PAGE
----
George Osborne is interviewed by readers of 'First News', a national newspaper for children and teenagers, on July 2, 2014. Photograph: Getty Images.
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GDP exceeds its peak - but most are still worse off

The economy may be larger than ever, but for most people the recovery hasn't even begun.

Nearly five years after the recession ended, the economy has finally returned to its previous peak. The 0.8 per cent increase in GDP between April and June means that all of the lost output from the crash has now been recovered - and a little bit more (the economy is now 0.2 per cent larger). We've never had it so good, you might say (as Harold Macmillan did in 1957).

Well, not quite. For a start, it's taken the UK more than four years to reach this point: the slowest recovery since the 1870s. By contrast, the US, where the Obama administration avoided many of George Osborne's errors, is now 6.3 per cent larger. And while the economy is bigger than ever, most people aren't any better off. GDP per capita (which takes into account the growth in population since 2008) is still more than 5 per cent below its previous peak. The cake may be slightly bigger, but there are many more mouths to feed. 

The uncomfortable truth is that, for most people, the recovery hasn't even begun. After briefly drawing level with inflation earlier this year, nominal wages increased by just 0.7 per cent in the three months to May (while prices rose by 1.5 per cent), the slowest rate since ONS records began in 2001. So weak has earnings growth been that average wages aren't forecast to return to their pre-recession peak until 2018, while median wages will take even longer to recover. 

Employment is close to a record high, but too many people are stranded in low-wage, low-skill jobs that don't pay them enough to maintain adequate living standards. For them, even as GDP continues to expand, years of depressed pay lie ahead. It is this that means that while the Conservatives boast about the recovery, Labour's "cost-of-living" attack will retain its potency.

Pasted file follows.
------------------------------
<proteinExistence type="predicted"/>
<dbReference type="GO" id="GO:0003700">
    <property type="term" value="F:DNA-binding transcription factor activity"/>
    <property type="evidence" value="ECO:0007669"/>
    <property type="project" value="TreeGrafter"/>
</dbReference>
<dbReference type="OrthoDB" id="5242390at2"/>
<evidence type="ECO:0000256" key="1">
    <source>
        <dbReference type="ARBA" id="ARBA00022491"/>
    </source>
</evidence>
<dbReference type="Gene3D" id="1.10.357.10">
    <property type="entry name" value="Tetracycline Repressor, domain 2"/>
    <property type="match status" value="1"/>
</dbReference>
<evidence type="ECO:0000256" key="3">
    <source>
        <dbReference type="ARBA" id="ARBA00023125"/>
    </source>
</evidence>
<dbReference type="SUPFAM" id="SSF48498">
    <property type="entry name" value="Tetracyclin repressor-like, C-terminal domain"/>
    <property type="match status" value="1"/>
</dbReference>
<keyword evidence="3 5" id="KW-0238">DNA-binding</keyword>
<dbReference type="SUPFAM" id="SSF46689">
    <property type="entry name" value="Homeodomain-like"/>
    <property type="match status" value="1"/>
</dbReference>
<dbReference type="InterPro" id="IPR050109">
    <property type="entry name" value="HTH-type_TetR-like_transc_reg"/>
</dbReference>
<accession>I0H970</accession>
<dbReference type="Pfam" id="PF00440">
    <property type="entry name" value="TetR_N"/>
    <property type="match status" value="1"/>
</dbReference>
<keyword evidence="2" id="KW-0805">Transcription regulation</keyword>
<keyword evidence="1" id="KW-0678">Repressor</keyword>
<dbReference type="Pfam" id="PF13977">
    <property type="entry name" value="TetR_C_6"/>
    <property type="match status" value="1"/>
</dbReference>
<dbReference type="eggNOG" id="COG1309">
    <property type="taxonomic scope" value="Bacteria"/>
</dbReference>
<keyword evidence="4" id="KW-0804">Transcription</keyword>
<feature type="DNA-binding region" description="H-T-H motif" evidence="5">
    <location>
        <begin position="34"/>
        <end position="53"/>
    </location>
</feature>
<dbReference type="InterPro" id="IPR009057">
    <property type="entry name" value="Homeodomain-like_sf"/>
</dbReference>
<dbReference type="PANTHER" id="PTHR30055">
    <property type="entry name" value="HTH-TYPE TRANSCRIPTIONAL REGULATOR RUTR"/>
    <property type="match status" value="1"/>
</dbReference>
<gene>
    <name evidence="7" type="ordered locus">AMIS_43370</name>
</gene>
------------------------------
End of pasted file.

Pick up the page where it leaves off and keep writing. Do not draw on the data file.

George Eaton is political editor of the New Statesman.

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Our union backed Brexit, but that doesn't mean scrapping freedom of movement

We can only improve the lives of our members, like those planning stike action at McDonalds, through solidarity.

The campaign to defend and extend free movement – highlighted by the launch of the Labour Campaign for Free Movement this month – is being seen in some circles as a back door strategy to re-run the EU referendum. If that was truly the case, then I don't think Unions like mine (the BFAWU) would be involved, especially as we campaigned to leave the EU ourselves.

In stark contrast to the rhetoric used by many sections of the Leave campaign, our argument wasn’t driven by fear and paranoia about migrant workers. A good number of the BFAWU’s membership is made up of workers not just from the EU, but from all corners of the world. They make a positive contribution to the industry that we represent. These people make a far larger and important contribution to our society and our communities than the wealthy Brexiteers, who sought to do nothing other than de-humanise them, cheered along by a rabid, right-wing press.